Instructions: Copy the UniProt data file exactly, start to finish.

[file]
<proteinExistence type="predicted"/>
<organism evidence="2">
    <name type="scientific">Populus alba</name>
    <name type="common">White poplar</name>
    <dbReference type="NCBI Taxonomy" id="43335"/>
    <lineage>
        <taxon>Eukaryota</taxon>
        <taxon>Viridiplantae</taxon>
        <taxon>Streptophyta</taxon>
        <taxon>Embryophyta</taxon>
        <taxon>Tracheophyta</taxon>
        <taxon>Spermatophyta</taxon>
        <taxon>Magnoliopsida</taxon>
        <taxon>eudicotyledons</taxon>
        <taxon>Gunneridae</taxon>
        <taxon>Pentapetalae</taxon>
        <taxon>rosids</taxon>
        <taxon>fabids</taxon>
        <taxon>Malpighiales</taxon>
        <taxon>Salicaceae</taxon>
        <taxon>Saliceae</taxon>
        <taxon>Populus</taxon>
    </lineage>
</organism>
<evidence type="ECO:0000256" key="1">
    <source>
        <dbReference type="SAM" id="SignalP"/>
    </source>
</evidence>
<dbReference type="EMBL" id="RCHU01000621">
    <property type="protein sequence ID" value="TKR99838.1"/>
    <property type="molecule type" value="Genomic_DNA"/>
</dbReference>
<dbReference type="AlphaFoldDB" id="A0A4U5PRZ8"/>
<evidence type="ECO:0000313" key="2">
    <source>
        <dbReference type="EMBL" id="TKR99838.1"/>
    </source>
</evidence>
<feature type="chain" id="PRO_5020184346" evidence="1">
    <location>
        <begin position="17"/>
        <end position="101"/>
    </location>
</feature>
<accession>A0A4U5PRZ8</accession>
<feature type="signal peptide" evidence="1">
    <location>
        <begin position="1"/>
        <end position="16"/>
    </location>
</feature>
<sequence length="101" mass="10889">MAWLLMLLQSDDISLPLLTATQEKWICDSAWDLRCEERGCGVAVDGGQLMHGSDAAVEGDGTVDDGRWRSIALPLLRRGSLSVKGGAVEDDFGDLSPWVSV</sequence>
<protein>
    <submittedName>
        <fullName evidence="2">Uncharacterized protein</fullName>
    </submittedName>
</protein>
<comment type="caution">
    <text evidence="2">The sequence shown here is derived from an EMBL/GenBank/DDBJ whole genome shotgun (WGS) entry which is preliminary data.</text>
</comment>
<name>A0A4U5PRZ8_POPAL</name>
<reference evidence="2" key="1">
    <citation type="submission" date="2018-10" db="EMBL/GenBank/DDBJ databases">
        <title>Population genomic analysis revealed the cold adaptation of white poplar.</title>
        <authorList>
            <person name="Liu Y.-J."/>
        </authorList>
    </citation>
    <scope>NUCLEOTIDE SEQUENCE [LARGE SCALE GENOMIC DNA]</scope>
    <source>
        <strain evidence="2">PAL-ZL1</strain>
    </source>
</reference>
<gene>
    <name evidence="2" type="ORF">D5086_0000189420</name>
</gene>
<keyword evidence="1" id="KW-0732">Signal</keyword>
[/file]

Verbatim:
<proteinExistence type="predicted"/>
<organism evidence="2">
    <name type="scientific">Populus alba</name>
    <name type="common">White poplar</name>
    <dbReference type="NCBI Taxonomy" id="43335"/>
    <lineage>
        <taxon>Eukaryota</taxon>
        <taxon>Viridiplantae</taxon>
        <taxon>Streptophyta</taxon>
        <taxon>Embryophyta</taxon>
        <taxon>Tracheophyta</taxon>
        <taxon>Spermatophyta</taxon>
        <taxon>Magnoliopsida</taxon>
        <taxon>eudicotyledons</taxon>
        <taxon>Gunneridae</taxon>
        <taxon>Pentapetalae</taxon>
        <taxon>rosids</taxon>
        <taxon>fabids</taxon>
        <taxon>Malpighiales</taxon>
        <taxon>Salicaceae</taxon>
        <taxon>Saliceae</taxon>
        <taxon>Populus</taxon>
    </lineage>
</organism>
<evidence type="ECO:0000256" key="1">
    <source>
        <dbReference type="SAM" id="SignalP"/>
    </source>
</evidence>
<dbReference type="EMBL" id="RCHU01000621">
    <property type="protein sequence ID" value="TKR99838.1"/>
    <property type="molecule type" value="Genomic_DNA"/>
</dbReference>
<dbReference type="AlphaFoldDB" id="A0A4U5PRZ8"/>
<evidence type="ECO:0000313" key="2">
    <source>
        <dbReference type="EMBL" id="TKR99838.1"/>
    </source>
</evidence>
<feature type="chain" id="PRO_5020184346" evidence="1">
    <location>
        <begin position="17"/>
        <end position="101"/>
    </location>
</feature>
<accession>A0A4U5PRZ8</accession>
<feature type="signal peptide" evidence="1">
    <location>
        <begin position="1"/>
        <end position="16"/>
    </location>
</feature>
<sequence length="101" mass="10889">MAWLLMLLQSDDISLPLLTATQEKWICDSAWDLRCEERGCGVAVDGGQLMHGSDAAVEGDGTVDDGRWRSIALPLLRRGSLSVKGGAVEDDFGDLSPWVSV</sequence>
<protein>
    <submittedName>
        <fullName evidence="2">Uncharacterized protein</fullName>
    </submittedName>
</protein>
<comment type="caution">
    <text evidence="2">The sequence shown here is derived from an EMBL/GenBank/DDBJ whole genome shotgun (WGS) entry which is preliminary data.</text>
</comment>
<name>A0A4U5PRZ8_POPAL</name>
<reference evidence="2" key="1">
    <citation type="submission" date="2018-10" db="EMBL/GenBank/DDBJ databases">
        <title>Population genomic analysis revealed the cold adaptation of white poplar.</title>
        <authorList>
            <person name="Liu Y.-J."/>
        </authorList>
    </citation>
    <scope>NUCLEOTIDE SEQUENCE [LARGE SCALE GENOMIC DNA]</scope>
    <source>
        <strain evidence="2">PAL-ZL1</strain>
    </source>
</reference>
<gene>
    <name evidence="2" type="ORF">D5086_0000189420</name>
</gene>
<keyword evidence="1" id="KW-0732">Signal</keyword>